Since the inaugural edition in 2006, the Greenville Hospital System USA Cycling Professional Championship has unfolded differently every year, with the winner emerging from a different move every time; from a long solo attack from a break, to a late attack from a select group in the finishing circuits, to an a blistering attack on the climb up Paris Mountain.
“I think the tactics and the strategy at this race are always really strange.” Alex Candelario (Kelly Benefit Strategies-OptumHealth) said yesterday. “It’s always kind of hard to read it because it’s not a normal situation, you don’t have the normal 8-man squad for every single team.”
Candelario, who said with a laugh that he had lost count of how many US Pro races he had done, has been part of every edition in Greenville, SC. He also participated in a couple of the US Pro when it was held in Philadelphia prior to that.
Last year, Candelario took second out of the select chase group behind Ben King (Radioshack) who solo’ed away from the early break to take the Stars & Stripes jersey.
The interesting tactics come from the make-up of the race, the number play between the domestic and European squads. Typically the Continental teams look to the ProTour teams to chase back the early break, even if they do not have a rider in the move. But is it the best strategy for a domestic team?
“Even though the ProTour teams have been lacking in numbers, they still had quite a bit of horsepower so you’re still in a situation where guys are trying to just make it over the hill basically. It isn’t the best way actually to be honest.” Cando replied.
He added, “When it comes down to it, Levi and Horner aren’t here, but they’re pretty much going to drop everybody going over the hill themselves and so if you’re a domestic team you’re pretty guaranteed that situation happening and you definitely don’t want to put yourself in that situation.”
But it’s not easy. “I think that the domestic teams need to step up, ride and kind of control the race, take it into control, but it’s also hard, it’s a really hard race. Most teams don’t have eight guys that can go the distance at this race so that also plays a major factor.”
The 115-mile (185.1 km) road race is really divided into 3 sections, starting off with the 3 loops around the 4.18-mile short circuit followed by the heavy hitter of the 4 times around the 20.8-mile loop which includes the climb up Paris Mountain and for those still in the game, it finishes with 3 laps around the same short circuit.
For Candelario, the climb up Paris can be pretty decisive. “Definitely, if you fall apart on it, you can lose a lot of time. But if you get dropped, you can still suffer through it and tag back down towards the bottom if the group doesn’t really start rolling. It’s definitely a major factor.”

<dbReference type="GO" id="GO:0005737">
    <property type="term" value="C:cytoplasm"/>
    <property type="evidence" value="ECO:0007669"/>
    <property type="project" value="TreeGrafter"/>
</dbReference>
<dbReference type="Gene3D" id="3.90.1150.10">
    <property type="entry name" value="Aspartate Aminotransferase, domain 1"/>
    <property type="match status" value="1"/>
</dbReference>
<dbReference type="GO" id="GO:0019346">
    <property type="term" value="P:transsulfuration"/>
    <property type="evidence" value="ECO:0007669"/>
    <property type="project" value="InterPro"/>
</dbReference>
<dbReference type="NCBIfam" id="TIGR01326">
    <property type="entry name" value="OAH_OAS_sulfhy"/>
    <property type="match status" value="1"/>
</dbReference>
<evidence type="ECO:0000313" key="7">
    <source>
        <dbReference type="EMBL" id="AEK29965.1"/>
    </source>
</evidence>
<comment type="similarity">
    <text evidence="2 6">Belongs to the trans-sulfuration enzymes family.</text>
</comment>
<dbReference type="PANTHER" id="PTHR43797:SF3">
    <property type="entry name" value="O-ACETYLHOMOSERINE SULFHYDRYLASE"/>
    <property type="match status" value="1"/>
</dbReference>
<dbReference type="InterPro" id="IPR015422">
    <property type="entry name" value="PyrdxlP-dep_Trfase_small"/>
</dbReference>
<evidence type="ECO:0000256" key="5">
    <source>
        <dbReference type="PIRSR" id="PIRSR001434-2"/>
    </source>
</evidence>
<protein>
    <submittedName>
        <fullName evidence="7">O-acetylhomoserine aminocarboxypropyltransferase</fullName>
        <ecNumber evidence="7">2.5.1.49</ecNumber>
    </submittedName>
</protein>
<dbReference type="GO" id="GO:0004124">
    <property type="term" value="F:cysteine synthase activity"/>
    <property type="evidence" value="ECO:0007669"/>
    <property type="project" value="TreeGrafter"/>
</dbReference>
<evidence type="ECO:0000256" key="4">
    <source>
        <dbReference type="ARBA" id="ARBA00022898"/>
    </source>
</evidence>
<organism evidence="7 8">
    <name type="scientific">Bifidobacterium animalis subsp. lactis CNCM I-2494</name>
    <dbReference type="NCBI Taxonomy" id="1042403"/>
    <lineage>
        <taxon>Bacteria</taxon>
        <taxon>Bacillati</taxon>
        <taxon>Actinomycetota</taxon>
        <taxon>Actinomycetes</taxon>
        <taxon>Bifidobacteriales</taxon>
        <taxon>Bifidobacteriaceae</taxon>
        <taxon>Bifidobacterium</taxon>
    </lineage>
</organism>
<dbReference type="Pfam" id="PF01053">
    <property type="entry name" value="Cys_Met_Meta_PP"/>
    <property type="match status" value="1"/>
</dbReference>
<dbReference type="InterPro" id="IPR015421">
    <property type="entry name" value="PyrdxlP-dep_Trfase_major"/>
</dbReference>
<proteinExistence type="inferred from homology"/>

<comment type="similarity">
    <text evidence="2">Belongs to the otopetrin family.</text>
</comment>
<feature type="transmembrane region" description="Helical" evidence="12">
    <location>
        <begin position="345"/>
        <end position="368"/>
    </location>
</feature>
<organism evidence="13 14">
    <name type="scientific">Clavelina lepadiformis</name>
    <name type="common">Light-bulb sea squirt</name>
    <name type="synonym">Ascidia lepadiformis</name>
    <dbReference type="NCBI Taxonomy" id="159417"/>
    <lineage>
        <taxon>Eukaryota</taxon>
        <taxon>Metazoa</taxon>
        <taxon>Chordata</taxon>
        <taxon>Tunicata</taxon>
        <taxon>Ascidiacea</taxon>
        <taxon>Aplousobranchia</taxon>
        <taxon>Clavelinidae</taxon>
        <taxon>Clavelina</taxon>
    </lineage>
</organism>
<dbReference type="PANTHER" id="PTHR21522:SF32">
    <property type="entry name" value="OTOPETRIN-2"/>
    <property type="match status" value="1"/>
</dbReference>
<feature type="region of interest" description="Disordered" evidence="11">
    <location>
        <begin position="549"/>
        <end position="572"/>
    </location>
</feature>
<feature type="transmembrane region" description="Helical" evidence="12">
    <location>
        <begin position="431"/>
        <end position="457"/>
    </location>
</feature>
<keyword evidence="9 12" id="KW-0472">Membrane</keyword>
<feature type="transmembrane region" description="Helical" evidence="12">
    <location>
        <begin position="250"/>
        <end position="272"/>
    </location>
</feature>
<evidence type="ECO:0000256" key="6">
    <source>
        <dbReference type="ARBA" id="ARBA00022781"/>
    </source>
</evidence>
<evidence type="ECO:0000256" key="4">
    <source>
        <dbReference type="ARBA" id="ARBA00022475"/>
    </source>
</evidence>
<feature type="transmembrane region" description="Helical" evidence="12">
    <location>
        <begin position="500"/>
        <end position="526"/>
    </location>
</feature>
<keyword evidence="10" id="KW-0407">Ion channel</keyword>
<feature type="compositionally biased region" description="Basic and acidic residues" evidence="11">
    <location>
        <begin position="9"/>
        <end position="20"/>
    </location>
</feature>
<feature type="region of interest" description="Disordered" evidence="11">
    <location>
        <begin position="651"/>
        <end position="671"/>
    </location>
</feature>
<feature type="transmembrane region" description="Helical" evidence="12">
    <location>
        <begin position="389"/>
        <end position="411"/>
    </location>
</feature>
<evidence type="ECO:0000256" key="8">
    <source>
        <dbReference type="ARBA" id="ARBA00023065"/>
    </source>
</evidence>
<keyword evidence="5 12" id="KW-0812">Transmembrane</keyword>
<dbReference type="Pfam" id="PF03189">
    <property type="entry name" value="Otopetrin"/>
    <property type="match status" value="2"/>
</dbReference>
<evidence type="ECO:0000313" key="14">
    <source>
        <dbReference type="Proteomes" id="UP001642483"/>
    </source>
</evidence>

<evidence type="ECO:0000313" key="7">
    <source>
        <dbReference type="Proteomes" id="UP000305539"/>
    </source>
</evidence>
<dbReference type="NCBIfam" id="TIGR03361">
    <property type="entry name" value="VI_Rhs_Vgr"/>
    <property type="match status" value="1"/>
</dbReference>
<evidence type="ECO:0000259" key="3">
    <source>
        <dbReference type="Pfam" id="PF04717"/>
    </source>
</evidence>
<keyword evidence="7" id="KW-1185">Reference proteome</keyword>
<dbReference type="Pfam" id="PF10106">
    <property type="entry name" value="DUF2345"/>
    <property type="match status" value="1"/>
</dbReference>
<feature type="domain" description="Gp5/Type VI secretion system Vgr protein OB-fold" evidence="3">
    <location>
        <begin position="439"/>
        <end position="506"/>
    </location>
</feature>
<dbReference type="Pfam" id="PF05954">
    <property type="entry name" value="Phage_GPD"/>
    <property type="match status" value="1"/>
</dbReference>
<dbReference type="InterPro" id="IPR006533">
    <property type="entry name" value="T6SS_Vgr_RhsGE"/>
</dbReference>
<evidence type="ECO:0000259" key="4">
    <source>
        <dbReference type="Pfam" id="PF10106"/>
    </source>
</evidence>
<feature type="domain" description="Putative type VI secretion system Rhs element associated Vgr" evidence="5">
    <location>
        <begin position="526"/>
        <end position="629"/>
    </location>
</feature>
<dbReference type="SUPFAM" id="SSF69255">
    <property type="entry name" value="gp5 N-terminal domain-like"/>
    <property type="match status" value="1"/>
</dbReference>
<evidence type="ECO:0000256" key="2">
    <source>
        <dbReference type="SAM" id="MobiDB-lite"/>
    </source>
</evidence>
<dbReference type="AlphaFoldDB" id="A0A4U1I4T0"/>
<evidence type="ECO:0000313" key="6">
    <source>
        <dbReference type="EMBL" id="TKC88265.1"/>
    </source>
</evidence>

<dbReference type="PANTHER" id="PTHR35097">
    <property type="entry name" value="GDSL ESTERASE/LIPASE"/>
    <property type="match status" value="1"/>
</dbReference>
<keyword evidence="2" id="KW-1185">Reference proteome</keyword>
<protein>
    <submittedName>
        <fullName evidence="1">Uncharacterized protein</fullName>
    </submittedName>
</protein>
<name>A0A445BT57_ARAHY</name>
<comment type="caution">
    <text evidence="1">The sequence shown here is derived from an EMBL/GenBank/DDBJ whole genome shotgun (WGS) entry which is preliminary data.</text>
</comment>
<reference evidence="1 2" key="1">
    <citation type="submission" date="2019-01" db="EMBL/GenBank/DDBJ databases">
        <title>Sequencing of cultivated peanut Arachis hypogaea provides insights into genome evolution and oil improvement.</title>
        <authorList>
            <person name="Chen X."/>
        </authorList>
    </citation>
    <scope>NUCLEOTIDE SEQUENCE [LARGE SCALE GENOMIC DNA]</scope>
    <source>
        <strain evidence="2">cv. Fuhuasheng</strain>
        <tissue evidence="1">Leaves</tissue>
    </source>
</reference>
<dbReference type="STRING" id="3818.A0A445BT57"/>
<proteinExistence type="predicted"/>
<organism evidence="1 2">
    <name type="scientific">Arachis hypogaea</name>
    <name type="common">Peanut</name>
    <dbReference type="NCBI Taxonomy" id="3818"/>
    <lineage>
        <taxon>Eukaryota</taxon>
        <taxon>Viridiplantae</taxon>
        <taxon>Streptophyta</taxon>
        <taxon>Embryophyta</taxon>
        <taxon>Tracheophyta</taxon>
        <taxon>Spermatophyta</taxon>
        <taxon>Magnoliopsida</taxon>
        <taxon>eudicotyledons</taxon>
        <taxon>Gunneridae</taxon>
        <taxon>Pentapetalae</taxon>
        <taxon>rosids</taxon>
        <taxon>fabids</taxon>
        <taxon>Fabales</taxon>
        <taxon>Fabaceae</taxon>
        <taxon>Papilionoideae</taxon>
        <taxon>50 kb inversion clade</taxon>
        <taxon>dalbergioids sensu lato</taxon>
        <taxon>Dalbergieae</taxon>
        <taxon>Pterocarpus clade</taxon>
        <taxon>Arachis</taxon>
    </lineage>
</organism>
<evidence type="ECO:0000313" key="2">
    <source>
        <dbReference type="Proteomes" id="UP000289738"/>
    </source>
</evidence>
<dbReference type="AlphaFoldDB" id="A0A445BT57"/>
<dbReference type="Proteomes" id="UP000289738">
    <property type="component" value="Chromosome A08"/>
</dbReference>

Paris Mountain is certainly different than the Mayanunk Wall in the Philly race. “The wall is not that big a factor, it just makes the race a little harder. That’s definitely a sense where it doesn’t make any sense, HTC brings Cavendish or someone like that to the race, it doesn’t make any sense for us not to go up the road and race.”
A look back. In 2010, a 4-man break which quickly because a trio escaped on the first of the three opening circuits. The field was simply not interested to chase and the gap grew quickly to 7 minutes as the trio started the first of the 4 long loops and all the way to 17 minutes by the start of the second loop.
See how the race developed with Race Shape which shows how a gap changes between the break and the peloton during a race. You can see how quickly the gap developed from the yellow line of King to the peloton. The chase started in earnest on the third big loop but it was too late.
The move included King, Scott Zwizanski then riding for KBS and Daniel Holloway then riding for BISSELL.
“Last year, we obviously had Scott Zwizanski in the break so we were happy with that and I don’t think that a lot of people really knew that Ben was going to ride for Radioshack so then you had BMC and Garmin, neither one really wanted to chase and by the time they decided to chase, it was too late.” Candelario commented.
The third time up Paris Mountain, King simply dropped his breakmates and went off solo with over a minute to the duo at the top of the climb, and over 10 minutes to the field. The chase had started behind but it was too late. The select chase group of 12 riders which included Candelario and one teammate was were really fighting for second place. A fight that Cando won.